KTB’s sports tourism partnership with Kipchoge laudable, long overdue
Eliud Kipchoge’s tour of the Maasai Mara last weekend as Kenya Tourism Board’s brand new destination ambassador couldn’t have come at a better time.
It fell on a weekend that London Marathon organisers announced arrangements for this year’s (October 4) rescheduled race, and coincided bang with what could have been the closing weekend for the Tokyo 2020 Olympic Games.
Kipchoge is the title holder of the London Marathon, a race he has won four times (2015, 2016, 2018, 2019).
The world marathon record holder is also the Olympic champion and would have been defending his title in Sapporo last Sunday, if the Olympics hadn’t been pushed to next year by the coronavirus.
On Friday, London Marathon race director Hugh Brasher announced that this year’s rescheduled race would go ahead on October 4, but with elite athletes only and no spectators allowed along the route to guard against a possible spread of the coronavirus.
And on Sunday, Kipchoge went on a 10-kilometre morning run in the Mara, on a day he would have otherwise been battling to become the first man to defend, successfully, the Olympic marathon title since Waldemar Cierpinski (of the then East Germany) won back-to-back titles at the 1976 and 1980 Games.
Ethiopian legend Abebe Bikila was the first man to successfully defend the marathon title at the Tokyo Games in 1964, having won his first title at the ’60 Games in Rome, amazingly clocking two hours, 15 minutes and 16.2 seconds while running barefoot!
How things have changed from then to present day where shoe technology is crucial in winning marathons.
After a protracted battle between Japan’s Onitsuka Tiger and Germany’s Puma, Bikila signed a contract with the latter, retaining his title in Puma racing shoes at the Tokyo Olympics, much to the chagrin of Tiger who would have loved to see a home triumph for their shoe.
It’s hardly surprising, therefore, that the Japanese are following Kipchoge’s every move with keen interest, just as the organisers, media and fans of the London Marathon are.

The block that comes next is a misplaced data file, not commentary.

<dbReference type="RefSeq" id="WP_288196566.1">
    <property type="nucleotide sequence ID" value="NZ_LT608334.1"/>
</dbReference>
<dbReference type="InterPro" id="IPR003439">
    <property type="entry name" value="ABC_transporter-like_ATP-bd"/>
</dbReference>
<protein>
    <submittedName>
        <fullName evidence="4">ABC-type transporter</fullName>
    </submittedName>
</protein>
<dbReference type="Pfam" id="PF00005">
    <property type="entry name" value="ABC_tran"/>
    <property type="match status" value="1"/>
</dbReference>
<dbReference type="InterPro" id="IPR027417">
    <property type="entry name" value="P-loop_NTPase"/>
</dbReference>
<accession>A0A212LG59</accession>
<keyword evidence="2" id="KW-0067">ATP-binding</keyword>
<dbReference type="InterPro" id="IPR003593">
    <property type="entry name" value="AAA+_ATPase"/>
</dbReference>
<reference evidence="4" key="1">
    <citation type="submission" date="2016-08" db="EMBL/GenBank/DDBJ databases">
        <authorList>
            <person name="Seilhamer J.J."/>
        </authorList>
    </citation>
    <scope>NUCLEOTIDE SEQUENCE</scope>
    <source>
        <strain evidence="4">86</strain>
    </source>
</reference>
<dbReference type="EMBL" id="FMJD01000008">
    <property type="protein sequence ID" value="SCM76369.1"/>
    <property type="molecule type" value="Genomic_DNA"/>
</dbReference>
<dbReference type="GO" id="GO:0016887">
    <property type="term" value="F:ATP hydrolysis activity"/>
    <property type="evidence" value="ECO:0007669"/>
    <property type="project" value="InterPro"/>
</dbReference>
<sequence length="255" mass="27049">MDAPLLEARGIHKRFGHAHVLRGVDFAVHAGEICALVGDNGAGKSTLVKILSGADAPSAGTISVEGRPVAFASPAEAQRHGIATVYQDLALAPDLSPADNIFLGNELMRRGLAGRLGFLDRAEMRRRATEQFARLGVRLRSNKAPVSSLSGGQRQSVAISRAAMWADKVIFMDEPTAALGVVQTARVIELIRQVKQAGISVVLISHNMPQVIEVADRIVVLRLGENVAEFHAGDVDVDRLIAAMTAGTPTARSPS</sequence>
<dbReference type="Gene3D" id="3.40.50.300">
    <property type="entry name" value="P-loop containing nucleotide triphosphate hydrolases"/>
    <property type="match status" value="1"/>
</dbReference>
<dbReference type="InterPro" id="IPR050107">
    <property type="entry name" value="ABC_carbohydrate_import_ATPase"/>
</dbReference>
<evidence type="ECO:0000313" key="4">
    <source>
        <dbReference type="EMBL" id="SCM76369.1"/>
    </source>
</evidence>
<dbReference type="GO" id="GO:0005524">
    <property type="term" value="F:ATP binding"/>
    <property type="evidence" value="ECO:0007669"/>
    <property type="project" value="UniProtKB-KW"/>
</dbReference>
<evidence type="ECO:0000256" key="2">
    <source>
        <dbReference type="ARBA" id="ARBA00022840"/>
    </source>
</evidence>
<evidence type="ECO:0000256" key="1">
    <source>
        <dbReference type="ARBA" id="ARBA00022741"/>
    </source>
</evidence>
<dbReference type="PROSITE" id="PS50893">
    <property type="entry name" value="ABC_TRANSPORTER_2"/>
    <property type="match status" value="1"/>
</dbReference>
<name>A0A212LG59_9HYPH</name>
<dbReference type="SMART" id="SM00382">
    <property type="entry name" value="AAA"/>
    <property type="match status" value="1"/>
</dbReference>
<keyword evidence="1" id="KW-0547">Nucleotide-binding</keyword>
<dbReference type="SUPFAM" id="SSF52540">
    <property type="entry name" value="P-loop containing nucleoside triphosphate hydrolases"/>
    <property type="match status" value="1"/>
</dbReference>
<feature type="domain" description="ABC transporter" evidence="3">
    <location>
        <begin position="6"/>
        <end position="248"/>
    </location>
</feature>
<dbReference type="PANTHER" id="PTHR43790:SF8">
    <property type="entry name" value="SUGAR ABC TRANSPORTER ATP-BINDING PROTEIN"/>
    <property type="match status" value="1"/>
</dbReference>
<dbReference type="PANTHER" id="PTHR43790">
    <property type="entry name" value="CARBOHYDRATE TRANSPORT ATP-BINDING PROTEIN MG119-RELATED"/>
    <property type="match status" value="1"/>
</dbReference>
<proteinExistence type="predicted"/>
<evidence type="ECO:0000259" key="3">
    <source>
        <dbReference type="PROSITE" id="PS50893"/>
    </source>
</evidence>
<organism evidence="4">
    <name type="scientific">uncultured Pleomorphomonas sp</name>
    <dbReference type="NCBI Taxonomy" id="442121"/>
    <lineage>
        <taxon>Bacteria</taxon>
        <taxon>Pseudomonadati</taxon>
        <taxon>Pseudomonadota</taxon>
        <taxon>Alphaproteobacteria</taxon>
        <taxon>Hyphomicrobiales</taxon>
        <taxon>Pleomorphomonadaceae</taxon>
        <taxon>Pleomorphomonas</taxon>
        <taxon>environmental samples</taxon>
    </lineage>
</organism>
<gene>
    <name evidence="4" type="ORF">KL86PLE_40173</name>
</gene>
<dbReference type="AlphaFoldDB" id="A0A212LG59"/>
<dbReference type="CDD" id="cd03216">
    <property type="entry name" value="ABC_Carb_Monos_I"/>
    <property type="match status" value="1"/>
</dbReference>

Which makes the Kenyan legend’s presence at the Maasai Mara last weekend of extra significance as images of him bonding with the wild flew out to global news channels along with updates on the London Marathon and a celebration of what could have been the Tokyo Olympics’ closing event.
In the process, Kenya’s foremost tourism attractions, including the current wildebeest migration, were thrust once again into the limelight through the power of sport.
For many years, we have been advocating for greater use of our sporting prowess to market the country, rather than over reliance on traditional tourism expos where, more often then not, officials are in them for the per diem, rather than to gain mileage for Kenya.
Kipchoge’s dalliance with tourism will certainly reap maximum benefit if only well curated and jealously sustained.
Equally, the decision by Balala’s ministry to launch an inter-ministerial approach towards the Safari Rally’s return to the World Rally Championship is well thought-out.
Developing the competition’s service park at the Kenya Wildlife Training Institute and locating the spectacular power stage at the Hell’s Gate National Park will certainly play a huge role in selling the country to millions of eyeballs globally when the cars roll off the ramp next year.
Having attacked the Hell’s Gate section from Olkaria last week, I’m convinced that the roaring engines and activity at this power stage won’t interfere with the natural wildlife habitat, contrary to the chants of sceptics.
It’s a misconception that rally activity will criss-cross the national park and destroy the animals’ abode.
Nothing could be further from the truth.
On the contrary, the rally will contribute towards conservation in many ways, including generating much-needed income towards the under-funded Kenya Wildlife Service for the use of both their training institute and sections of Hell’s Gate.
With an estimated Sh6 billion expected to be pumped into the Kenyan economy through the WRC Safari Rally, such income will play an essential role in the Tourism Recovery Initiative as the first major event, post Covid-19.
In fact, KWS director general, retired Brigadier John Waweru, must be smiling gleefully given the fact that the development of the KWS Training institute for WRC Safari Rally purposes will also make it the biggest single event venue in the Rift Valley.
This means that KWS will have bigger revenue streams and not rely too much on the under-pressure exchequer for income to sustain wildlife conservation.
And given that it’s not going to be business as usual as the world battles Covid-19, diversifying offerings will determine the future of Kenya’s tourism, and that’s why focus on sports tourism can’t be over-emphasised.
KTB should also move with speed to open up the North Rift’s sports tourism potential so that running enthusiasts can enjoy packages to travel to Iten, Kapsabet, Kaptagat, Eldoret, Kapsait, etc to see the touristic attractions, and at the same time train with our world-beating runners.
We also badly need a national sports museum where artefacts from our runners, rally drivers, boxers, footballers, volleyballers, etc can be displayed.
This can be managed by the National Museums of Kenya, and institution that, after all, sits in the Ministry of Sports, Culture and Heritage.